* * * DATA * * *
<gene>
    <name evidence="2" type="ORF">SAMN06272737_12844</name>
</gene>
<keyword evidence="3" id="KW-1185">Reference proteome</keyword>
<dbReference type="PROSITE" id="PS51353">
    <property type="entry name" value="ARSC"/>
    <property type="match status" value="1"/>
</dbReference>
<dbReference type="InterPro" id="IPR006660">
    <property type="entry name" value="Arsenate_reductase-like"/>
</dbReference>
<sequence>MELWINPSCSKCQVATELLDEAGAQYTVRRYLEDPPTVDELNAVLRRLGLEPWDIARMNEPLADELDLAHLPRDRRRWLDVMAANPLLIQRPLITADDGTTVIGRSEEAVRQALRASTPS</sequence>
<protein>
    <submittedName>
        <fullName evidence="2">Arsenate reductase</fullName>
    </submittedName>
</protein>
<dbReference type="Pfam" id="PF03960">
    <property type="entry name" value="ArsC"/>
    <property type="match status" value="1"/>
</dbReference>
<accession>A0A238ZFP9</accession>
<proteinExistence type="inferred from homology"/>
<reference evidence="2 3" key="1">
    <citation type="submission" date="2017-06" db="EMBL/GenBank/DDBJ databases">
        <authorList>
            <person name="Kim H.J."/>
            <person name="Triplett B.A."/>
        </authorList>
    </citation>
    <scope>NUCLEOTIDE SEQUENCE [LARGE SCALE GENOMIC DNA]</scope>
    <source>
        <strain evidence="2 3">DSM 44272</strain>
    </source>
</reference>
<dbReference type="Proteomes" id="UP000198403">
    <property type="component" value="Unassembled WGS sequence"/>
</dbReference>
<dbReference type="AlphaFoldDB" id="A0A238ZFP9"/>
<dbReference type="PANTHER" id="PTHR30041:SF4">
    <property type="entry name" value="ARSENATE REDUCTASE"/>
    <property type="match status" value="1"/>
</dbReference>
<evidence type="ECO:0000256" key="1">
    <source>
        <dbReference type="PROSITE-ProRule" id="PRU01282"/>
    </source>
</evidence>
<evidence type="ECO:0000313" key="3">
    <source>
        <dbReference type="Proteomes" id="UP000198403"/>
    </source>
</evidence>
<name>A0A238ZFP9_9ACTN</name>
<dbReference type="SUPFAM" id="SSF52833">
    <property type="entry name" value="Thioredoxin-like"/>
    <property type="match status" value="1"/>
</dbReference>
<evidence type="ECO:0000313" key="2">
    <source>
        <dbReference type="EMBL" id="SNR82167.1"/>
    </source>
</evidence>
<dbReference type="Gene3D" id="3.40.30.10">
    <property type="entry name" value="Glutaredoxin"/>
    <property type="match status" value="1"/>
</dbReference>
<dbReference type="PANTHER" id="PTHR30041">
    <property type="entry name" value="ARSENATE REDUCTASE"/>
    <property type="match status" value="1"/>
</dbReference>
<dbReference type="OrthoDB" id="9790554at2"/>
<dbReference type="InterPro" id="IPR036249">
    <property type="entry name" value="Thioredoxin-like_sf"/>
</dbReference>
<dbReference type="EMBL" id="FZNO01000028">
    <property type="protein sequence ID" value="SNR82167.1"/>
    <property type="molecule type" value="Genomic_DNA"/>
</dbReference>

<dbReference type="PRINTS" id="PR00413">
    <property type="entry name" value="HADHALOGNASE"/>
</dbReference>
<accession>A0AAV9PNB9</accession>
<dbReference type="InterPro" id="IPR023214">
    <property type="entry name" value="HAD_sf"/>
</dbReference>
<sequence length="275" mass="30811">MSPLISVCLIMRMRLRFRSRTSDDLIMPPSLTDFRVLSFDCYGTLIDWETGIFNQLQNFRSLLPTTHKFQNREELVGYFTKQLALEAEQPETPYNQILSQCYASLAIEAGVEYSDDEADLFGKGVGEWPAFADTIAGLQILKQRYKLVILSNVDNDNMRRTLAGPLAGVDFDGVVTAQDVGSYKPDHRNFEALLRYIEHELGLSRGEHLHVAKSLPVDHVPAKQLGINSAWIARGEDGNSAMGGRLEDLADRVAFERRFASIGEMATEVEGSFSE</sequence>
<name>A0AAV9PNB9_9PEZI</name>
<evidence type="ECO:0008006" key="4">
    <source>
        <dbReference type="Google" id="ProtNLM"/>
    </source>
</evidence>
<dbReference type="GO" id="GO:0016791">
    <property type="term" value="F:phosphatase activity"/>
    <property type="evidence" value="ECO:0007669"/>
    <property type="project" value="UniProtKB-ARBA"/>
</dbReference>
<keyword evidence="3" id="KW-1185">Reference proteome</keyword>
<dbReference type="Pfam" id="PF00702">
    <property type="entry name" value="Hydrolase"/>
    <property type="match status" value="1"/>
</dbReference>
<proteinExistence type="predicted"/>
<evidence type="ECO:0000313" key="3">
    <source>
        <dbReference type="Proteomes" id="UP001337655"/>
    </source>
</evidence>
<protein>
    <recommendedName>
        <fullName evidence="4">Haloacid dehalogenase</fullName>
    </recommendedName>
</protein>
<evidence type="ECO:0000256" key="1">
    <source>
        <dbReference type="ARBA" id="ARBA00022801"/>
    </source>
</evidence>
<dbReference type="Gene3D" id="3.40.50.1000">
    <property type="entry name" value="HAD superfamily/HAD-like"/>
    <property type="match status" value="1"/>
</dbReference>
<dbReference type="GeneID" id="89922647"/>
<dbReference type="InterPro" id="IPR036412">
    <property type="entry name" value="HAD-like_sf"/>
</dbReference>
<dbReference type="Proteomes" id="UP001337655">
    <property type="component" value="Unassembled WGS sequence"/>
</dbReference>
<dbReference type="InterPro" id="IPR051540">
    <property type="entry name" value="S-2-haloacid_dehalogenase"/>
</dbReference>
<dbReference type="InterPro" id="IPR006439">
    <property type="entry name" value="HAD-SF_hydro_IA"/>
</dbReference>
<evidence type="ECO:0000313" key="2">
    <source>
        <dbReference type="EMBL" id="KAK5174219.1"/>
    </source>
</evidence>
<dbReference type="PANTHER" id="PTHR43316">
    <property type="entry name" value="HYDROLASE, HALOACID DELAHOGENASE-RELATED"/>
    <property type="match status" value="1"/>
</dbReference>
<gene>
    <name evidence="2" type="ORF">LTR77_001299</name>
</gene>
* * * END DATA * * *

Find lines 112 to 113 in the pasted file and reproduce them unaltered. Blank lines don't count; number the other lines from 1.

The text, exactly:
        <fullName evidence="4">Haloacid dehalogenase</fullName>
    </recommendedName>